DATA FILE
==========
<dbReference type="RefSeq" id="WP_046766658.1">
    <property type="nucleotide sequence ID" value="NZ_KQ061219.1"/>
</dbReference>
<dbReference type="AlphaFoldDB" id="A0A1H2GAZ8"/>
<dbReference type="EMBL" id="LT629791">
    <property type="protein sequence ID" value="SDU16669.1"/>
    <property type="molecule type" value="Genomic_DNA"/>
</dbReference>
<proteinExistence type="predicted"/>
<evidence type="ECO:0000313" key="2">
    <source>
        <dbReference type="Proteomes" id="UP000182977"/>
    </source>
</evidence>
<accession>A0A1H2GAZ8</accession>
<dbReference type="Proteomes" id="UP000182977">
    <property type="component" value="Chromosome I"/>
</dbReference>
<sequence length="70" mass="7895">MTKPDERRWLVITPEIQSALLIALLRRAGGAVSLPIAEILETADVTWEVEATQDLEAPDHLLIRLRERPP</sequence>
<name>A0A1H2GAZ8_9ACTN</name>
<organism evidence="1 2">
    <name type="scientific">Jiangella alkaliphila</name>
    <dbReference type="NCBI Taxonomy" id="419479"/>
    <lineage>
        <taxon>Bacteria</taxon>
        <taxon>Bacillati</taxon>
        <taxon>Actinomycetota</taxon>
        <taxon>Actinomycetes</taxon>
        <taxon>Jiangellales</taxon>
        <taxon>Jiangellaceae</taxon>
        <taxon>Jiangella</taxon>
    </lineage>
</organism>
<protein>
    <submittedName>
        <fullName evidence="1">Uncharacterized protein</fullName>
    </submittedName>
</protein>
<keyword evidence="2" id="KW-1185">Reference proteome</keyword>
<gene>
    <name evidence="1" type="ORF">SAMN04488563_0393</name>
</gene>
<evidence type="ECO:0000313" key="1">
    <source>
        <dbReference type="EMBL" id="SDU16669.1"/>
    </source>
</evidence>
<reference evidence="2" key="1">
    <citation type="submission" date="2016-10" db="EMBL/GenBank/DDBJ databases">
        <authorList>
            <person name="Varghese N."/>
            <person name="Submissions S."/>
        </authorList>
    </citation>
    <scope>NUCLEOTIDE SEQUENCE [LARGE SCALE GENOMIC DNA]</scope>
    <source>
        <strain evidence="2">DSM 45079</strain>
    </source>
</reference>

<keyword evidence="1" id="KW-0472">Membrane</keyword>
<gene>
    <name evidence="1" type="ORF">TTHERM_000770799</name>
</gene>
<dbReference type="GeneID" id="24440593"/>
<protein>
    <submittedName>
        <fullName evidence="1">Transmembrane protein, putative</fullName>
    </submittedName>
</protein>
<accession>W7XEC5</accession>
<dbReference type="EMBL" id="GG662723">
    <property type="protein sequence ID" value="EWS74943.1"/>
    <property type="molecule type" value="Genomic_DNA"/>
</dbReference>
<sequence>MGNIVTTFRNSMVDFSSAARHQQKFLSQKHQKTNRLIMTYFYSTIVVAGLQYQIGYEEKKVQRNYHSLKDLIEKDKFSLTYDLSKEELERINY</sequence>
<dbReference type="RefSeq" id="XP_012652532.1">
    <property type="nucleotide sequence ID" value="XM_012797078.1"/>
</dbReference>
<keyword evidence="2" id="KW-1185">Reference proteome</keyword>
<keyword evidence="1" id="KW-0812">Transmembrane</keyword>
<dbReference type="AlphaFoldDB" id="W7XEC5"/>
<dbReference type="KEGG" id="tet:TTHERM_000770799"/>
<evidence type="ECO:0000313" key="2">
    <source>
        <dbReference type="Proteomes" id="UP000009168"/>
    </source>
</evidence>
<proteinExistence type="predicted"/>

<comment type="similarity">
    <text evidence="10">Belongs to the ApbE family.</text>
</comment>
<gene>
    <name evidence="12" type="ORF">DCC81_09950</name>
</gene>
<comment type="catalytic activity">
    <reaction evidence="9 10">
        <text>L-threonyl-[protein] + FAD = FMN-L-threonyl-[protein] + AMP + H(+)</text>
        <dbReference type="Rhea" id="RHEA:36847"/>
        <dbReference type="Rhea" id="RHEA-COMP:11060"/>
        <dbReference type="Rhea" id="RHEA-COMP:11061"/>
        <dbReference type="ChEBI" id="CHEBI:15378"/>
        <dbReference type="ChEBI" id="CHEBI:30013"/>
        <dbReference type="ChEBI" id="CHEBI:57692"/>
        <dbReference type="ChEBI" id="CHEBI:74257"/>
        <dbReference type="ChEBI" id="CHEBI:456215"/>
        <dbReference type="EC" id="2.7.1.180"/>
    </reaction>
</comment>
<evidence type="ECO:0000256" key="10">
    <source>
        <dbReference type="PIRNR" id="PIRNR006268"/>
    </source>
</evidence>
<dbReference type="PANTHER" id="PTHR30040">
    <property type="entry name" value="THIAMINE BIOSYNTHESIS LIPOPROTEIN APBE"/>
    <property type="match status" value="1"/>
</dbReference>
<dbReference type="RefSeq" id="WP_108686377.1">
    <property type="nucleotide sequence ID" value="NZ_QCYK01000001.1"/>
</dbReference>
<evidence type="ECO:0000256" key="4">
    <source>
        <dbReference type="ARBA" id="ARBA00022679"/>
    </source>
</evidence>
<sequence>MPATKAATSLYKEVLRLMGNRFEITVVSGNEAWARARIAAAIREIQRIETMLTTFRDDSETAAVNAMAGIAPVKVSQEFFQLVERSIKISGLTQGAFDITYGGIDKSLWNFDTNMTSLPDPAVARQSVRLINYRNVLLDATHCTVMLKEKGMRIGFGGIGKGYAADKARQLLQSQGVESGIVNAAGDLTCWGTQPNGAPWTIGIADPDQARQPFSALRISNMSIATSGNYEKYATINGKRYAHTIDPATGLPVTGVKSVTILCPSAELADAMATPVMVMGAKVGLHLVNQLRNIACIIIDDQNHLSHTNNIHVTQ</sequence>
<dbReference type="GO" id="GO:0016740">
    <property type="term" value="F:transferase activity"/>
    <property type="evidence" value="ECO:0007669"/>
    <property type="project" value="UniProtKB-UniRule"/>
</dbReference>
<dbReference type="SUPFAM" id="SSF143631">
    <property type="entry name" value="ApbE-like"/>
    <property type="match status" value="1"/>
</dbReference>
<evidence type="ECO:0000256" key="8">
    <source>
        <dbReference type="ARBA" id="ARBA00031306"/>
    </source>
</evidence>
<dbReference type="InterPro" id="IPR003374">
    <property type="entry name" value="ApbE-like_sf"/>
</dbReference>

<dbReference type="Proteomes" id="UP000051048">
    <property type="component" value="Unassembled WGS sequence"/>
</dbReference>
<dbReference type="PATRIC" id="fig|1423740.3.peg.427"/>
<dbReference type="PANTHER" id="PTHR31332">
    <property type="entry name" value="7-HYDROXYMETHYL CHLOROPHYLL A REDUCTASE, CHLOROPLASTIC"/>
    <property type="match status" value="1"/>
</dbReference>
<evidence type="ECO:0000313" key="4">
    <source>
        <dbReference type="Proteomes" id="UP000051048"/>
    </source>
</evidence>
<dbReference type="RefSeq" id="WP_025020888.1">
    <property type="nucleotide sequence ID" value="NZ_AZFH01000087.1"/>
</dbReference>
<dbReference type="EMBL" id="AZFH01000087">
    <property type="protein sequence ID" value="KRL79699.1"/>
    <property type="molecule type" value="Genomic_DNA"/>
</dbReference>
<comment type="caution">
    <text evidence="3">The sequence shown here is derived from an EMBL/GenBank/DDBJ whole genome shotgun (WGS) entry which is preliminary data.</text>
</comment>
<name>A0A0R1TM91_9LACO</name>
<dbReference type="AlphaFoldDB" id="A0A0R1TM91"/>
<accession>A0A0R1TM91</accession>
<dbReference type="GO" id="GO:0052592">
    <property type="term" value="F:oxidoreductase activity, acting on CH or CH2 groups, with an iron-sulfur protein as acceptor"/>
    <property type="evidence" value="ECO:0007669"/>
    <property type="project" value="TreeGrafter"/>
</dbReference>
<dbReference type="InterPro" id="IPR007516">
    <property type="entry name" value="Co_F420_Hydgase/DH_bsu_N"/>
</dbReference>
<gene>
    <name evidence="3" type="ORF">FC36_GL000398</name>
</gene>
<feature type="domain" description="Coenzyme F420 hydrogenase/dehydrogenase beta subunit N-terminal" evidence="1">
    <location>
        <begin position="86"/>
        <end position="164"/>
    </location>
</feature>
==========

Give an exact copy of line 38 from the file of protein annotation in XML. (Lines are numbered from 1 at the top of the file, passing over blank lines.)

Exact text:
</protein>